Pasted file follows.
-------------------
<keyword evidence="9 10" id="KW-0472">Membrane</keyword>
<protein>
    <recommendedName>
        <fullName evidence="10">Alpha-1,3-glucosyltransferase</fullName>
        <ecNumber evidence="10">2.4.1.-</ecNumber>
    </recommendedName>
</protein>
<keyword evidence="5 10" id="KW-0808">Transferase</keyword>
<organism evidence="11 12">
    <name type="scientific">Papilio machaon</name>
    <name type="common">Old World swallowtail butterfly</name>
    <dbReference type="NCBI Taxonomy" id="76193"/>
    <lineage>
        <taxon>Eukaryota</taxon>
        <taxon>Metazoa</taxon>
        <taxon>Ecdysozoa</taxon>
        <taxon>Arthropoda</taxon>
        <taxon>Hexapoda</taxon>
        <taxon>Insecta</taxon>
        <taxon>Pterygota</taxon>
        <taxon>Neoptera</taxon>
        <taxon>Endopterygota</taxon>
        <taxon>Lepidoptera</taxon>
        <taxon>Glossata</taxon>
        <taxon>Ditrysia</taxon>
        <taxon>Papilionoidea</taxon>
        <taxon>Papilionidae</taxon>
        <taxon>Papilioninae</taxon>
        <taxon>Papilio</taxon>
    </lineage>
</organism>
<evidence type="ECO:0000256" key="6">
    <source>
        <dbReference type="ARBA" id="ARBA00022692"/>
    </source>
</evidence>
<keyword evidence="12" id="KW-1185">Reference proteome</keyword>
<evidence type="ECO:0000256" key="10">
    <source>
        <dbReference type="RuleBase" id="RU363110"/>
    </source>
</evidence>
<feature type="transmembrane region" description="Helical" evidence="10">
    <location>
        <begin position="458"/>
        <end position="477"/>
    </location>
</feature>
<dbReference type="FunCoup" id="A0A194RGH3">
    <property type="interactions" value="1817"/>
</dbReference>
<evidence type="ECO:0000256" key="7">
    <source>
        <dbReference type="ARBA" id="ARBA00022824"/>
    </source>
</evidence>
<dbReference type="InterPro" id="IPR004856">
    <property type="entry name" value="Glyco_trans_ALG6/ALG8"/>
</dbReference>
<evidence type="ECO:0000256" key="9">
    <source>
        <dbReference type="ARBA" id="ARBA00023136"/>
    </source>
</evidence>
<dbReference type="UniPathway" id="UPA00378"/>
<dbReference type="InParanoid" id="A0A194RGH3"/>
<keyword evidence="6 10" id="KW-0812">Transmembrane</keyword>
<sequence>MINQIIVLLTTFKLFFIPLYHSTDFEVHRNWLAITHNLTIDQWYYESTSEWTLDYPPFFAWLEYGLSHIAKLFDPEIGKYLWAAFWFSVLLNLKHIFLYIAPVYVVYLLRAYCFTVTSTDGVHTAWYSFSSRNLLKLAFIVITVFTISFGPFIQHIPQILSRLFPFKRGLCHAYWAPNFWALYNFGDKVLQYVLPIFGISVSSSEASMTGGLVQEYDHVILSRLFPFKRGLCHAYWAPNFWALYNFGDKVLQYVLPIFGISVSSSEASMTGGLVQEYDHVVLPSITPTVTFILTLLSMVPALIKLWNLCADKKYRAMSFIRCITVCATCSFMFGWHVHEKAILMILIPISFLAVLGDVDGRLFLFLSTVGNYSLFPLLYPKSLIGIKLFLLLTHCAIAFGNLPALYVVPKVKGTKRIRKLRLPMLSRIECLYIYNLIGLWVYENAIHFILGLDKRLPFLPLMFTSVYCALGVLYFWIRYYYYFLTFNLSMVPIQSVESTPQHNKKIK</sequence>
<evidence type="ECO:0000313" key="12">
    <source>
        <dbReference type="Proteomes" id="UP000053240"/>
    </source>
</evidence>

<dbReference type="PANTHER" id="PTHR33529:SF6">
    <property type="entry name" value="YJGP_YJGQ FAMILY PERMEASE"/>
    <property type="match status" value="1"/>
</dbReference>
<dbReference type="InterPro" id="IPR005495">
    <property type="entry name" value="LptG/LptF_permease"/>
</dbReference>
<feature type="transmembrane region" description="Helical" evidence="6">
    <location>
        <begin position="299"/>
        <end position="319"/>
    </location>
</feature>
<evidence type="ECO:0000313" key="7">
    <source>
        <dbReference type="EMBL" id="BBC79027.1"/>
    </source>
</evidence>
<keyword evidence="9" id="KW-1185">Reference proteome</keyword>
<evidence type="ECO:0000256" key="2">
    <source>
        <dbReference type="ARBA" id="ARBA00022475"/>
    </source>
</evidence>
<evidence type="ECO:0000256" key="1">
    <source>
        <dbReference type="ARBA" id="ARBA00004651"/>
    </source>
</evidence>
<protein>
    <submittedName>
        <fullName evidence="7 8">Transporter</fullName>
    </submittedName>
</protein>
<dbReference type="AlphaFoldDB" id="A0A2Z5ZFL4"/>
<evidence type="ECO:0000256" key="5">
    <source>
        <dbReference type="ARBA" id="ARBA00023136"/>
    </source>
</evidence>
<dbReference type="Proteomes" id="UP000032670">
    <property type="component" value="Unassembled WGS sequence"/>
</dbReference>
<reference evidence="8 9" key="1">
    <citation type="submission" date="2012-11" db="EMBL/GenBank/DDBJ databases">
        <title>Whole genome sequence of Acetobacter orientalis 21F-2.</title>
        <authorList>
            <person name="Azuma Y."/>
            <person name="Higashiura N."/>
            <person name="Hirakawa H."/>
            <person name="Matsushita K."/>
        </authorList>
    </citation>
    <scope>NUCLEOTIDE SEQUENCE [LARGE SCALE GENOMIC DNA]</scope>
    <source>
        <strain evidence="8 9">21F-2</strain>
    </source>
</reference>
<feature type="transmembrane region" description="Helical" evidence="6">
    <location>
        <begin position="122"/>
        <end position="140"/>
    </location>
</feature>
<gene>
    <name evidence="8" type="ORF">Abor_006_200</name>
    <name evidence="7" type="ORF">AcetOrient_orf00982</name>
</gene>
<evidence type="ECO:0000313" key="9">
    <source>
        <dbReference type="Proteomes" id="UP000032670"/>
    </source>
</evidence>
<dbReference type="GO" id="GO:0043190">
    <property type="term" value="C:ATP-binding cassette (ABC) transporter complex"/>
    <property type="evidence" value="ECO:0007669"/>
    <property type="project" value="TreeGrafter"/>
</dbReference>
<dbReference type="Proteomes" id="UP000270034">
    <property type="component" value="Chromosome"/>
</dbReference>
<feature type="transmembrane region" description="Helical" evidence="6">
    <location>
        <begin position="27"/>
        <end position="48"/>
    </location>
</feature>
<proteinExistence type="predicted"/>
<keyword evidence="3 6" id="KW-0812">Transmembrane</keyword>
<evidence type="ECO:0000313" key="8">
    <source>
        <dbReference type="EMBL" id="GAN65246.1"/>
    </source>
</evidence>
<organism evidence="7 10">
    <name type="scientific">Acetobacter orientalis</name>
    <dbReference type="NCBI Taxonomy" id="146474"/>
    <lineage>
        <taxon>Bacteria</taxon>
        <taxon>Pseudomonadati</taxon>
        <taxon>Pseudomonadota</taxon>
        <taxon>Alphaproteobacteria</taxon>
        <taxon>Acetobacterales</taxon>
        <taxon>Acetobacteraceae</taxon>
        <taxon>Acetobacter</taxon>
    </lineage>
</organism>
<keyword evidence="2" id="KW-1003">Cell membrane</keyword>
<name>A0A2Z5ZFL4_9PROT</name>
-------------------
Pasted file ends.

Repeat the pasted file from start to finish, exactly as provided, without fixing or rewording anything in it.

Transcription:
<keyword evidence="9 10" id="KW-0472">Membrane</keyword>
<protein>
    <recommendedName>
        <fullName evidence="10">Alpha-1,3-glucosyltransferase</fullName>
        <ecNumber evidence="10">2.4.1.-</ecNumber>
    </recommendedName>
</protein>
<keyword evidence="5 10" id="KW-0808">Transferase</keyword>
<organism evidence="11 12">
    <name type="scientific">Papilio machaon</name>
    <name type="common">Old World swallowtail butterfly</name>
    <dbReference type="NCBI Taxonomy" id="76193"/>
    <lineage>
        <taxon>Eukaryota</taxon>
        <taxon>Metazoa</taxon>
        <taxon>Ecdysozoa</taxon>
        <taxon>Arthropoda</taxon>
        <taxon>Hexapoda</taxon>
        <taxon>Insecta</taxon>
        <taxon>Pterygota</taxon>
        <taxon>Neoptera</taxon>
        <taxon>Endopterygota</taxon>
        <taxon>Lepidoptera</taxon>
        <taxon>Glossata</taxon>
        <taxon>Ditrysia</taxon>
        <taxon>Papilionoidea</taxon>
        <taxon>Papilionidae</taxon>
        <taxon>Papilioninae</taxon>
        <taxon>Papilio</taxon>
    </lineage>
</organism>
<evidence type="ECO:0000256" key="6">
    <source>
        <dbReference type="ARBA" id="ARBA00022692"/>
    </source>
</evidence>
<keyword evidence="12" id="KW-1185">Reference proteome</keyword>
<evidence type="ECO:0000256" key="10">
    <source>
        <dbReference type="RuleBase" id="RU363110"/>
    </source>
</evidence>
<feature type="transmembrane region" description="Helical" evidence="10">
    <location>
        <begin position="458"/>
        <end position="477"/>
    </location>
</feature>
<dbReference type="FunCoup" id="A0A194RGH3">
    <property type="interactions" value="1817"/>
</dbReference>
<evidence type="ECO:0000256" key="7">
    <source>
        <dbReference type="ARBA" id="ARBA00022824"/>
    </source>
</evidence>
<dbReference type="InterPro" id="IPR004856">
    <property type="entry name" value="Glyco_trans_ALG6/ALG8"/>
</dbReference>
<evidence type="ECO:0000256" key="9">
    <source>
        <dbReference type="ARBA" id="ARBA00023136"/>
    </source>
</evidence>
<dbReference type="UniPathway" id="UPA00378"/>
<dbReference type="InParanoid" id="A0A194RGH3"/>
<keyword evidence="6 10" id="KW-0812">Transmembrane</keyword>
<sequence>MINQIIVLLTTFKLFFIPLYHSTDFEVHRNWLAITHNLTIDQWYYESTSEWTLDYPPFFAWLEYGLSHIAKLFDPEIGKYLWAAFWFSVLLNLKHIFLYIAPVYVVYLLRAYCFTVTSTDGVHTAWYSFSSRNLLKLAFIVITVFTISFGPFIQHIPQILSRLFPFKRGLCHAYWAPNFWALYNFGDKVLQYVLPIFGISVSSSEASMTGGLVQEYDHVILSRLFPFKRGLCHAYWAPNFWALYNFGDKVLQYVLPIFGISVSSSEASMTGGLVQEYDHVVLPSITPTVTFILTLLSMVPALIKLWNLCADKKYRAMSFIRCITVCATCSFMFGWHVHEKAILMILIPISFLAVLGDVDGRLFLFLSTVGNYSLFPLLYPKSLIGIKLFLLLTHCAIAFGNLPALYVVPKVKGTKRIRKLRLPMLSRIECLYIYNLIGLWVYENAIHFILGLDKRLPFLPLMFTSVYCALGVLYFWIRYYYYFLTFNLSMVPIQSVESTPQHNKKIK</sequence>
<evidence type="ECO:0000313" key="12">
    <source>
        <dbReference type="Proteomes" id="UP000053240"/>
    </source>
</evidence>

<dbReference type="PANTHER" id="PTHR33529:SF6">
    <property type="entry name" value="YJGP_YJGQ FAMILY PERMEASE"/>
    <property type="match status" value="1"/>
</dbReference>
<dbReference type="InterPro" id="IPR005495">
    <property type="entry name" value="LptG/LptF_permease"/>
</dbReference>
<feature type="transmembrane region" description="Helical" evidence="6">
    <location>
        <begin position="299"/>
        <end position="319"/>
    </location>
</feature>
<evidence type="ECO:0000313" key="7">
    <source>
        <dbReference type="EMBL" id="BBC79027.1"/>
    </source>
</evidence>
<keyword evidence="9" id="KW-1185">Reference proteome</keyword>
<evidence type="ECO:0000256" key="2">
    <source>
        <dbReference type="ARBA" id="ARBA00022475"/>
    </source>
</evidence>
<evidence type="ECO:0000256" key="1">
    <source>
        <dbReference type="ARBA" id="ARBA00004651"/>
    </source>
</evidence>
<protein>
    <submittedName>
        <fullName evidence="7 8">Transporter</fullName>
    </submittedName>
</protein>
<dbReference type="AlphaFoldDB" id="A0A2Z5ZFL4"/>
<evidence type="ECO:0000256" key="5">
    <source>
        <dbReference type="ARBA" id="ARBA00023136"/>
    </source>
</evidence>
<dbReference type="Proteomes" id="UP000032670">
    <property type="component" value="Unassembled WGS sequence"/>
</dbReference>
<reference evidence="8 9" key="1">
    <citation type="submission" date="2012-11" db="EMBL/GenBank/DDBJ databases">
        <title>Whole genome sequence of Acetobacter orientalis 21F-2.</title>
        <authorList>
            <person name="Azuma Y."/>
            <person name="Higashiura N."/>
            <person name="Hirakawa H."/>
            <person name="Matsushita K."/>
        </authorList>
    </citation>
    <scope>NUCLEOTIDE SEQUENCE [LARGE SCALE GENOMIC DNA]</scope>
    <source>
        <strain evidence="8 9">21F-2</strain>
    </source>
</reference>
<feature type="transmembrane region" description="Helical" evidence="6">
    <location>
        <begin position="122"/>
        <end position="140"/>
    </location>
</feature>
<gene>
    <name evidence="8" type="ORF">Abor_006_200</name>
    <name evidence="7" type="ORF">AcetOrient_orf00982</name>
</gene>
<evidence type="ECO:0000313" key="9">
    <source>
        <dbReference type="Proteomes" id="UP000032670"/>
    </source>
</evidence>
<dbReference type="GO" id="GO:0043190">
    <property type="term" value="C:ATP-binding cassette (ABC) transporter complex"/>
    <property type="evidence" value="ECO:0007669"/>
    <property type="project" value="TreeGrafter"/>
</dbReference>
<dbReference type="Proteomes" id="UP000270034">
    <property type="component" value="Chromosome"/>
</dbReference>
<feature type="transmembrane region" description="Helical" evidence="6">
    <location>
        <begin position="27"/>
        <end position="48"/>
    </location>
</feature>
<proteinExistence type="predicted"/>
<keyword evidence="3 6" id="KW-0812">Transmembrane</keyword>
<evidence type="ECO:0000313" key="8">
    <source>
        <dbReference type="EMBL" id="GAN65246.1"/>
    </source>
</evidence>
<organism evidence="7 10">
    <name type="scientific">Acetobacter orientalis</name>
    <dbReference type="NCBI Taxonomy" id="146474"/>
    <lineage>
        <taxon>Bacteria</taxon>
        <taxon>Pseudomonadati</taxon>
        <taxon>Pseudomonadota</taxon>
        <taxon>Alphaproteobacteria</taxon>
        <taxon>Acetobacterales</taxon>
        <taxon>Acetobacteraceae</taxon>
        <taxon>Acetobacter</taxon>
    </lineage>
</organism>
<keyword evidence="2" id="KW-1003">Cell membrane</keyword>
<name>A0A2Z5ZFL4_9PROT</name>